Where is the outrage? GlaxoSmithKline suppressed clear danger signals from vaccination with Pandemrix. The result, to begin with, was the suffering of a large number of children and adolescents who developed narcolepsy. Peter Doshi is to be commended for dispassionate reporting of the facts, but I am frustrated by his cool rhetoric in the face of what I believe are acts of greed and cruelty.

The facts reported by Doshi are new, but the pattern of behavior is not. The manufacturers and their professional surrogates are past masters at doing research that shows short-term vaccine efficacy but that does not reveal serious adverse effects. They always end up saying, as in this case, that “there is no proof of a causal association.” Such behavior might be forgiven if influenza vaccines were real lifesavers, but we still do not know if they have done more good than harm in the long run. I am not alone in making this assertion.

Not long ago Gaffney and Lexchin said that US and Canadian pharmaceutical systems, “…are dysfunctional. Costs are exorbitant, commercial goals distort drug development, misleading promotion fosters misuse, and medications are too often unaffordable for patients.” (BMJ 2018;361:k1039) Much the same can be said for the development and promotion of vaccines in the last 10-15 years.

I get frustrated and angry about the promotion of some drugs and vaccines, but I am saved from despair by the efforts of professionals like Doshi and his colleagues who keep plugging away at the facts.

Allan S. Cunningham

Competing interests: No competing interests

24 September 2018
Allan S. Cunningham
Retired pediatrician
Cooperstown NY 13326, USA

GSK’s Recent Drug Recalls..


Those who keep a finely tuned eye on GSK won’t fail to notice that they are involved in a lot of product recalls (see here) . Of course the Reilly versus GSK lawsuit is obviously related to GSK’s manufacturing (or lack of good manufacturing) and this malfunctioning system leads to substandard drugs being released. GSK were fined for their Cidra debacle, but how many more Cidra’s are there out there? who knows? Perhaps we will find out through another lawsuit- the blue-cross blue shield one?

In the meantime, more GSK products are recalled..

http://publicaffairs-sme.com/productrecalls/?p=1573

18-026 QA PRODUCT RECALL – GLAXO SMITH KLINE RECALLS 24 HR PREVACID DUE TO POSSIBLE MICROBIAL CONTAMINATION

Date:  4 OCT 2018                                                                                     Recall: # 18-026

Scope: WORLDWIDE RETAIL FACILITIES, DCs & ECOMMERCE

Out of abundance of caution, Glaxo Smith Kline announced a voluntary recall of Prevacid 24 Hr capsules due to possible microbial contamination. The Exchange currently sells the 14ct. capsules.

Hazard: Healthy people can develop mild illnesses from contact with some forms of microbial contamination, however; serious infections may occur in people in the hospital and/or with weakened immune systems.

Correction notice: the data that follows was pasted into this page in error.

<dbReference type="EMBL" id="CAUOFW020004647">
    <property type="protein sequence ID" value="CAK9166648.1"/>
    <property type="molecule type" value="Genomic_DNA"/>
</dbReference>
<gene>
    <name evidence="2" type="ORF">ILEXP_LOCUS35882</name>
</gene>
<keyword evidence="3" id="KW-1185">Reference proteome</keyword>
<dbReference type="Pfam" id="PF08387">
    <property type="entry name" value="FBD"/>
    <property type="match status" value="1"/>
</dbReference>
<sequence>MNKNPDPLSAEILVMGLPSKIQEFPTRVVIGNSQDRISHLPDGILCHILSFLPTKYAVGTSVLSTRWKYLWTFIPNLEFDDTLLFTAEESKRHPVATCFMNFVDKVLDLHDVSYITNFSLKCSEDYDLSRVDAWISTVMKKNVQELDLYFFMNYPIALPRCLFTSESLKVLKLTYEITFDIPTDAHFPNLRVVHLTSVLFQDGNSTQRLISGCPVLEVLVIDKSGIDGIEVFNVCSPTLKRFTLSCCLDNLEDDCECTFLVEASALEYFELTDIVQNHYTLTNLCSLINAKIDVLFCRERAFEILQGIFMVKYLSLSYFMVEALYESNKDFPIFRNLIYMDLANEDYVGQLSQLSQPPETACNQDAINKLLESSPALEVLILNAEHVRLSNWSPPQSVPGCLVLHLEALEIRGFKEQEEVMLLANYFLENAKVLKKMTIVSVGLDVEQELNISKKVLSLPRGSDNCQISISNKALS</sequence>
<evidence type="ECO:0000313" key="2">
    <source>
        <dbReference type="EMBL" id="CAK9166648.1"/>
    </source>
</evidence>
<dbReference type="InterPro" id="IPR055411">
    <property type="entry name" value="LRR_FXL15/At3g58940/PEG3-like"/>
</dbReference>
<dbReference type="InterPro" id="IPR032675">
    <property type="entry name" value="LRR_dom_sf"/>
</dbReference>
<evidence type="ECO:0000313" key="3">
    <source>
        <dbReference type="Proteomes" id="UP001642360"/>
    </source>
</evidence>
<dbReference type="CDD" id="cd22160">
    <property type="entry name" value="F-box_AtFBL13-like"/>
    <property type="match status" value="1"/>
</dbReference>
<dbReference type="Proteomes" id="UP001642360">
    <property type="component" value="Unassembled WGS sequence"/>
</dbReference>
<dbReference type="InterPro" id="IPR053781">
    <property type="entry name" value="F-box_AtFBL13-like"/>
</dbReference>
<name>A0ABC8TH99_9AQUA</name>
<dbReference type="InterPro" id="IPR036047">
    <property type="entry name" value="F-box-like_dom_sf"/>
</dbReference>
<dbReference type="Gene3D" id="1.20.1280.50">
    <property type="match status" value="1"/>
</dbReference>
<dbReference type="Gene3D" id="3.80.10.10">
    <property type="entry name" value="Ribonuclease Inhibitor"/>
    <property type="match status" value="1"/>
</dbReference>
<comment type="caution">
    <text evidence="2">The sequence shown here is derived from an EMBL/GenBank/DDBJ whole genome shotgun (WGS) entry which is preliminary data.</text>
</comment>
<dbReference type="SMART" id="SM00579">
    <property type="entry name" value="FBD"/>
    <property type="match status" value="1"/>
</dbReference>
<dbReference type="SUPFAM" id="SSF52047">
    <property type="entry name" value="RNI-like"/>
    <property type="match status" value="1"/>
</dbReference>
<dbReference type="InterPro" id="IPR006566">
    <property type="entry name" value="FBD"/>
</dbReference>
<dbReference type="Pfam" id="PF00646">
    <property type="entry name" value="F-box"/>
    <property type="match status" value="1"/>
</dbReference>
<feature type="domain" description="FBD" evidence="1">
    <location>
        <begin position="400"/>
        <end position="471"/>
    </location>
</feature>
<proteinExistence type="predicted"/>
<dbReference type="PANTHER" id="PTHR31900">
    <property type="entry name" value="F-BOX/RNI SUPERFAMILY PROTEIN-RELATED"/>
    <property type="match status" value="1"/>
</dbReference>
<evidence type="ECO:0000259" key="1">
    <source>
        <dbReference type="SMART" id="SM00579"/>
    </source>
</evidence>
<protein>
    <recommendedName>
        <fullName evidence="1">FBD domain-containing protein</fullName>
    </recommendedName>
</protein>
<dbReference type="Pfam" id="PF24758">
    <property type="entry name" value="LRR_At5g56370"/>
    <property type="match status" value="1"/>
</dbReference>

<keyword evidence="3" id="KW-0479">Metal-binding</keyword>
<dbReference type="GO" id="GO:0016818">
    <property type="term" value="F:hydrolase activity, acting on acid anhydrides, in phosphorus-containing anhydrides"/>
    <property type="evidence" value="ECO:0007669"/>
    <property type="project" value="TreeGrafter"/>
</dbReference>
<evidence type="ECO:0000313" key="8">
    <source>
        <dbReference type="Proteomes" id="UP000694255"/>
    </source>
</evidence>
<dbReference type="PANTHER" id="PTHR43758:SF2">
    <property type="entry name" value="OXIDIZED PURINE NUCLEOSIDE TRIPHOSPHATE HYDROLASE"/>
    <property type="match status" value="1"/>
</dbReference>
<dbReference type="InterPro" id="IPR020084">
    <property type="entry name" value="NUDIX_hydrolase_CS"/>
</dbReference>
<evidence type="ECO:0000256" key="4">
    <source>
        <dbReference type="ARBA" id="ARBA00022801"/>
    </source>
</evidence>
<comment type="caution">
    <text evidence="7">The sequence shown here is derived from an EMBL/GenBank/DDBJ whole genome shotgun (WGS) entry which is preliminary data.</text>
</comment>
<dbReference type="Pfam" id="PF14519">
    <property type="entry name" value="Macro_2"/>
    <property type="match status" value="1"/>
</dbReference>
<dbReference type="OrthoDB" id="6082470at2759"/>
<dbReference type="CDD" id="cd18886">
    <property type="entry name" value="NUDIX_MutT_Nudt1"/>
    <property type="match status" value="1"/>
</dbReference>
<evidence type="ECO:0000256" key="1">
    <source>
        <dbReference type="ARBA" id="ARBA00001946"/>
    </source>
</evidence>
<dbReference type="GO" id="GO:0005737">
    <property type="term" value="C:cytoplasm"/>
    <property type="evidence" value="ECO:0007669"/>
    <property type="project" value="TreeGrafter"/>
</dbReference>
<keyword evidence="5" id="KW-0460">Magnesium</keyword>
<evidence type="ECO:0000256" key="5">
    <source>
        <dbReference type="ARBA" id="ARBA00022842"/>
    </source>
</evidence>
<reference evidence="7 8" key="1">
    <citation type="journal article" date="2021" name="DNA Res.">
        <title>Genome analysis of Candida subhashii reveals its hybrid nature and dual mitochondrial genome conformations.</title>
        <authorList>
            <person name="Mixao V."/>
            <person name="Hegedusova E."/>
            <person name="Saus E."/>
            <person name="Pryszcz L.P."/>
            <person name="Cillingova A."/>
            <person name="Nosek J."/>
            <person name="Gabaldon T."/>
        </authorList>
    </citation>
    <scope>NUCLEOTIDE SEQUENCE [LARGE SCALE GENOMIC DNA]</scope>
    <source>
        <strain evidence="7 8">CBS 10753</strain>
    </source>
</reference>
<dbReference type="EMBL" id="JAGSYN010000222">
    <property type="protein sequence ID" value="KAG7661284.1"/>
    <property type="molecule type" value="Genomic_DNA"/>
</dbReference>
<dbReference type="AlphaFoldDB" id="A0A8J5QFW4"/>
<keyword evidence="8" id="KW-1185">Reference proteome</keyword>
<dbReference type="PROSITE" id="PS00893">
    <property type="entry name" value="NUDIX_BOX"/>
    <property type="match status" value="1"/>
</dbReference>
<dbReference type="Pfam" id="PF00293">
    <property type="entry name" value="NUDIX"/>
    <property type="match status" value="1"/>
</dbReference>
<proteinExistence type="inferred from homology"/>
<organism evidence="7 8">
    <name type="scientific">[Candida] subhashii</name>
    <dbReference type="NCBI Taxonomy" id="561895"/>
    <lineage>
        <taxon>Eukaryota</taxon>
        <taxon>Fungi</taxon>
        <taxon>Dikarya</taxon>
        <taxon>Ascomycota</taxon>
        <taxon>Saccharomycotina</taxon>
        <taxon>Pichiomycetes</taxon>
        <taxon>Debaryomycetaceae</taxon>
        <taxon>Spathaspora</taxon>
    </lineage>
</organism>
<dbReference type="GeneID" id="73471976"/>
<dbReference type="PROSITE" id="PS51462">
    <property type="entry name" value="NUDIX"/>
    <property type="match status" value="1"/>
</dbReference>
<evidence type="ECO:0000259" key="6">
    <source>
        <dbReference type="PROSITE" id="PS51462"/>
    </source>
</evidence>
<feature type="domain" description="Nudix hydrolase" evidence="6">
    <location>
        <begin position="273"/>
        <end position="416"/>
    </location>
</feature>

Incidents/Injuries: To date, no illnesses have been reported in connection with this problem.  This recall is being conductined out of abundance of caution.

Description: The following product is affected.

Remedy: Customers who purchased the product are encouraged to return it to the store where it was purchased for a full refund.

Consumer Contact: Customers who have additional questions or concerns should contact the GSK Customer Service team at 1-800-743-4014, Option 5 for PREVACID® 24HR 15 mg Lansoprazole Capsules, Recall Event Number 134PREV18.

Sold at: Worldwide Exchange facilities, Online E-commerce and other retailers.

Manufacturer(s): Glaxo Smith Kline


 

https://www.staterbros.com/product-recalls-catalog/prevacid-24hr-capsules/

Prevacid 24HR Capsules

GlaxoSmithKline Consumer Healthcare Holdings (US) LLC Voluntary Recal Prevacid 24HR Capsules

For Immediate Release

Items affected at Stater Bros Markets are:

PREVACID 24HR CAPSULES  14 CT   3-00676-28614-3  *SP ITEM     

PREVACID 24HR CAPSULES  42 CT  3-00676-28642-6   *SP ITEM

 

GlaxoSmithKline Consumer Healthcare Holdings (US) LLC Date: September 26, 2018

184 Liberty Corner Drive
Warren, NJ 07059

Consumer Contact:

GSK Customer Service team at 1-800-743-4014, Option “5”, for PREVACID® 24HR 15 mg Lansoprazole Capsules, Recall Event Number 134PREV18.

Dear GSK Customer:

This letter is to inform you that GSK Consumer Healthcare is conducting a voluntary retail level recall of:

Prevacid® 24HR Capsules, 15 mg lansoprazole (14, 28, and 42 counts)

UCC: Please refer to Attachment 1 for full list of impacted UCC codes

UPC: Please refer to Attachment 1 for full list of impacted UPC codes

This recall is being conducted with the knowledge of the US Food and Drug Administration (FDA).

In keeping with our commitment to quality, GSK Consumer Healthcare has made the precautionary decision to voluntarily recall all Prevacid® 24HR Capsules lots within expiry at the retail distribution level. This decision is based on microbiological out of specification results obtained for one lot of Prevacid® 24HR Capsules that remains within GSK control and has not been distributed. Although all lots on the market and within expiry have met all release test specifications, current available data cannot exclude potential impact to released product. There is no evidence of a consumer safety concern based on a completed medical assessment that concludes the use of, or exposure to, the affected product is not likely to cause adverse health consequence.